In this series, we are establishing a new tradition in the sociology of education. Like many fields, the sociology of education has largely assumed that the field develops through the steady accumulation of studies. Thomas Kuhn referred to this as ‘normal science.’ Yet normal science builds on a paradigm shift, elaborating and expanding the paradigm. What has received less attention are the works that contribute to paradigm shifts themselves. To remedy this, we will focus on books that move the field in dramatic and recognizable ways—what can be called breakthroughs.
Kuhn was analyzing natural science and was been less sure his ideas fit the social sciences. Yet it is likely that the social sciences are more subject to paradigm shifts than the natural sciences because the social sciences are fed back into the social world. Thus sociology and social life react to each other, and are less able separate the knower from the known. With reactivity of culture and knowledge, the social sciences follow a more complex process than that of natural science. This is clearly the case with the sociology of education. The multiplicity of theories and methods mix with issues of normativity—in terms of what constitutes good research, policy and/or practice.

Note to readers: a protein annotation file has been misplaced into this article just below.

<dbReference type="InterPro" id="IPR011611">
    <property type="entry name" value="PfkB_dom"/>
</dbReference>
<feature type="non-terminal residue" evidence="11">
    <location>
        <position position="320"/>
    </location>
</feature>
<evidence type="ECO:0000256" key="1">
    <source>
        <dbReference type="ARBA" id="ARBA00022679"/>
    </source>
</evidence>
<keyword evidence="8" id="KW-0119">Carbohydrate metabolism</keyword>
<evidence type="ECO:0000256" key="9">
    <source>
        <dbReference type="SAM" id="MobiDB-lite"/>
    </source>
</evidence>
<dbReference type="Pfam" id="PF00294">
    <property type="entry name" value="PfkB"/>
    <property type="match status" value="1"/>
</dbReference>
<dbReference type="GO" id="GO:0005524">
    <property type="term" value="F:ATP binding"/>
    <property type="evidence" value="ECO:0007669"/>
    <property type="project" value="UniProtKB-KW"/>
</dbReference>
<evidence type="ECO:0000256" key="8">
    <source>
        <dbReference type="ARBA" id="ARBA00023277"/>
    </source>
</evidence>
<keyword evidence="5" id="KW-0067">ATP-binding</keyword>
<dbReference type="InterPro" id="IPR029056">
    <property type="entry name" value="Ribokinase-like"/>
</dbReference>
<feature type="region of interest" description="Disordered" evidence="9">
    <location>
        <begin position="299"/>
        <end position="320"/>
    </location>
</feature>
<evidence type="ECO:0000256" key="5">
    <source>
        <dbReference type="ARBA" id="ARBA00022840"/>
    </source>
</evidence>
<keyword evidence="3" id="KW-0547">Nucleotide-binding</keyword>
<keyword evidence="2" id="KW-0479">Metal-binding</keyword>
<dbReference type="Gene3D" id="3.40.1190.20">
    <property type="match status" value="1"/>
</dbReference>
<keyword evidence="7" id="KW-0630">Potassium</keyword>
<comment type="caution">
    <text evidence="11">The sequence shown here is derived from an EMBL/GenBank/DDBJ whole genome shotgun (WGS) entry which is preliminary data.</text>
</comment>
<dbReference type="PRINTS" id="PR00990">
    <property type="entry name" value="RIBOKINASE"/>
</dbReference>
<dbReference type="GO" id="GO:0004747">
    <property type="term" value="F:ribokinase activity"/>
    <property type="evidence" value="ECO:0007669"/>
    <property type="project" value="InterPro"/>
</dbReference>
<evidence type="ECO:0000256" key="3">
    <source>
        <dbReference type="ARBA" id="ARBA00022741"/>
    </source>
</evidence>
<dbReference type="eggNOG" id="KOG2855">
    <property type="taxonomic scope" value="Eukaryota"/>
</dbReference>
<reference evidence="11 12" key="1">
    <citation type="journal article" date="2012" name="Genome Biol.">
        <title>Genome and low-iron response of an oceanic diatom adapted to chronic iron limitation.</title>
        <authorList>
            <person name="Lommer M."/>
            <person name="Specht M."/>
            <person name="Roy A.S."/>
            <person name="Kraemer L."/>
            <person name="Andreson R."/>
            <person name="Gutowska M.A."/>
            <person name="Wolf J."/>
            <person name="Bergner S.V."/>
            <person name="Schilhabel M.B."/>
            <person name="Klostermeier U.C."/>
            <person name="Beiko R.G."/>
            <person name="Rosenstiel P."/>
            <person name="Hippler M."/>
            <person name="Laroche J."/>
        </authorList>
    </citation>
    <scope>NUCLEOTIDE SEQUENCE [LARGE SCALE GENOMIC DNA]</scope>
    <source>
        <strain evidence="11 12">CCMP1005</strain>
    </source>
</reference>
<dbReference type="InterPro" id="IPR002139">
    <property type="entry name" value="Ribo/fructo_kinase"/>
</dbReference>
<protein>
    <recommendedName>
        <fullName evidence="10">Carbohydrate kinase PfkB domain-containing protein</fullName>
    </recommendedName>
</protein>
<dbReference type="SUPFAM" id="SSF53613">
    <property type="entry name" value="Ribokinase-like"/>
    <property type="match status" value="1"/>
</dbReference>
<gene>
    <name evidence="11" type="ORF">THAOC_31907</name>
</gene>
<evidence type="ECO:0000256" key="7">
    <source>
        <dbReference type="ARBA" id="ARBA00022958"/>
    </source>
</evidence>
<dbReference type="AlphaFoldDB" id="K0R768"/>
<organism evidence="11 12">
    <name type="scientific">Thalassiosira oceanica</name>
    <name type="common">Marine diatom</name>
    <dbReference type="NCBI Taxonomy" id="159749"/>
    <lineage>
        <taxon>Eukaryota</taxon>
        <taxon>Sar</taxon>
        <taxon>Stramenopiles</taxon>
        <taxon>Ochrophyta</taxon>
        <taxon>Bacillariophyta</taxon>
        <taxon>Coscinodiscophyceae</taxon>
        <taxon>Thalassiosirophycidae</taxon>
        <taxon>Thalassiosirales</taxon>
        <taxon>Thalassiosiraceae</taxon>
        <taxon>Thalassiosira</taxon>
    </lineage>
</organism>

Moreover, the sociology of education is increasingly global in its reach—meaning that the national interests are now less defining of the field and more interrogative of what is important to know. This makes the sociology of education even more complex and multiple in its paradigm configurations. The result is both that there is less shared agreement on the social facts of education but more vibrancy as a field. What we know and understand is shifting on multiple fronts constantly. Breakthroughs is to the series for works that push the boundaries—a place where all the books do more than contribute to the field, they remake the field in fundamental ways. Books are selected precisely because they change how we understand both education and the sociology of education.